Meet the one-man band

In part two of our series on the rise of sole traders in Holland, three former employees who have become their own boss tell PHILIP HOFMAN how their lives have changed after becoming entrepreneurs. “It felt like a big step into the unknown.”

Doreth Kramer (50) has been working as a self-employed personnel adviser ever since her contract as human resources adviser at the Politieacademie (Police Academy) expired two years ago. Initially, she wanted to hire herself out to larger companies as an interim HR manager, but few wanted to spend money on external consultants during the recession. Now she advises small and medium-sized businesses on human resource issues, such as absenteeism, insurance matters and career coaching. “It is not a full time job for me yet,” says Doreth. “Hunting for new clients is my weak point. I guess I want to rely on good word of mouth, but that is not always enough.” She attends network events, but says she often meets more fellow zzp’ers (short for entrepreneurs without personnel in Dutch) than prospective clients. Together with four other HR advisers, she has just sent out a mailing to prospects, offering a “free HR scan”. Doreth, who has previously worked 11 years for the respected consultancy firm Twynstra Gudde, says that before becoming self-employed, she had quite a rosy picture of regulating her working hours and choosing projects that interested her. “That has not completely come true though!,” she admits with a thundering laugh. Sure, not having to ask your boss for a day off is nice, says Doreth, who works from home, “but before you know it you find yourself emptying the washing machine and do other household chores during work hours.” She “really misses” the close contact with colleagues in her former life as an employee. “I always enjoyed working shoulder to shoulder to make something happen for a client. Now I visit customers for half a day on my own, then I am off somewhere else.” Doreth may have colleagues once more though. “I have just spotted a dream job,” she chuckles. “It is for three days a week, so if I can combine it with running my own business, that would be perfect!”

Wouter Bos (30) worked for a construction company before setting up his carpentry and home improvement business in 2008. Ironically, it was an unexpected promotion from carpenter to foreman, which drove him away from life as a salary man. Just before Christmas Wouter had completed a building project in his new management role, but was refused the pay rise that fitted the greater responsibility of the job. Over the holidays, he headed straight to the chamber of commerce to register his own business. “It felt like a big step into the unknown,” says Wouter. “Saying goodbye to an employer who had always been good to me brought insecurity, but it was exciting too.”  In the first year he hired himself out as a temp to local construction companies. By year two he managed to fill most of his time with jobs for his own customers. His workdays are long. “I start at seven and finish at five, and most evenings I spend about an hour and a half behind the computer, answering e-mails and doing my admin.” It is a price Wouter is happy to pay for being his own boss. “I do more small scale jobs, making things to measure. That brings variety and is more fun than being involved in building new houses, as I did before. Time really flies for me every day, that shows I am enjoying myself.” The money is better too. Wouter earns about 30 percent more than he used to as an employee. “In the beginning I found it difficult to make quotations though,” he says. “I disadvantaged myself several times by pricing too modestly, but I have learned to be fair and realistic at the same time.”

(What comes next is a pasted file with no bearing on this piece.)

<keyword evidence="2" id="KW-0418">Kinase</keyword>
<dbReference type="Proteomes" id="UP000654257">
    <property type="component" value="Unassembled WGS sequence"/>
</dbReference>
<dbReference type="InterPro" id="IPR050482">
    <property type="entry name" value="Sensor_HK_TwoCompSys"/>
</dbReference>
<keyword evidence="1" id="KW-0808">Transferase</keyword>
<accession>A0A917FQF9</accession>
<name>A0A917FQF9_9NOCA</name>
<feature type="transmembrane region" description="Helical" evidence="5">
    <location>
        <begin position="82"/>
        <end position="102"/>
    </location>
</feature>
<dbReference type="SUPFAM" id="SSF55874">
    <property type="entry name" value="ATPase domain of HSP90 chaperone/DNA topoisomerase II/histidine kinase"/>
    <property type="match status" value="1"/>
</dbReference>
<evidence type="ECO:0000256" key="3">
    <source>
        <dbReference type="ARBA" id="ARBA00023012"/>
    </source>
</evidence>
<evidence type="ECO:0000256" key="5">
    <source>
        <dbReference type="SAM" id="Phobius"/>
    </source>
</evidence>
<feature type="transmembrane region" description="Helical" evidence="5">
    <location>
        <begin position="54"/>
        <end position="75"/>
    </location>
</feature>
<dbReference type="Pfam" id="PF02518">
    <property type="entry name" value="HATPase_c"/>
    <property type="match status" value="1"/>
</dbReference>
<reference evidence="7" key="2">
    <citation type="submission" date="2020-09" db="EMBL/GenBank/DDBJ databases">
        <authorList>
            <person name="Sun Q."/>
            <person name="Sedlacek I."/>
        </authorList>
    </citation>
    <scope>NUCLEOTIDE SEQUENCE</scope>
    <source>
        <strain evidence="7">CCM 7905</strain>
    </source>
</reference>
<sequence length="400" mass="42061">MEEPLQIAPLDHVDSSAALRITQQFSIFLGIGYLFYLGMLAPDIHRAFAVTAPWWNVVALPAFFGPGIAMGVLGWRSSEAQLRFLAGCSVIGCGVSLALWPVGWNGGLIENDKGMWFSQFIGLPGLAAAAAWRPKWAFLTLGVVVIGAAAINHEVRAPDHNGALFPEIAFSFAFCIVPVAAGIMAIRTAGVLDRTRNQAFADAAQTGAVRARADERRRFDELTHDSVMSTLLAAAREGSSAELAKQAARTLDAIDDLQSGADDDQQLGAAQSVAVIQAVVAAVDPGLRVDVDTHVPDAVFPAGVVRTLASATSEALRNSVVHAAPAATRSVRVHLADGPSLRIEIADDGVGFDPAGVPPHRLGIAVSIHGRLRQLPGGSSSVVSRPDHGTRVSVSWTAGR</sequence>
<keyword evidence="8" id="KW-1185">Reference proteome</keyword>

Roger Lagarde (41) started his one-man ICT consultancy business when his former boss did not approve of the new client - The Ministry of Defense - Roger had found on his own initiative for the 20-strong IT-company he worked for. “I believe the project for the ministry was considered a bit too far removed from the company’s core-business,” Roger says pensively. “I never fully understood the thinking behind it, to be honest.” After an unsuccessful attempt to persuade his boss, he quit his job and took the project on himself. That was five and a half years ago. Since then, Roger, a former Siemens and Lucent Technologies employee, has kept rather busy. He was never seriously tempted by offers to go back to regular employment. “I earn more this way and go to work whistling. The fun factor is very important to me, I choose projects that I know I will enjoy.” His bread-and-butter service is IT project-management for large companies such as ABN Amro and DSM. A typical project keeps him occupied for several months. When he has some time to spare, Roger advises medium sized companies on IT buying decisions. “It helps me keep tabs on technical developments. It is a bit like a hobby too, I do not really do it for the money,” he admits. Roger says he has no trouble finding new assignments to keep him busy. “I always find work informally, through hearing things and talking to people.” Holidays aside, he claims not having had one idle day over the past five years. Roger finds there are very few downsides to running his own business. Sometimes he misses confiding in colleagues, but only a little. He admits to always having a small wish list of interesting courses in mind, but a lack of time to take part. “But I find you can learn a lot on the job. I ask my customers for feedback on my performance, that tells me how to improve.” Business is good, plenty of work to do, but Roger will not hire staff to expand. “I will stay a zzp’er. Advice is something one gives in a personal capacity, I would not want to delegate that.”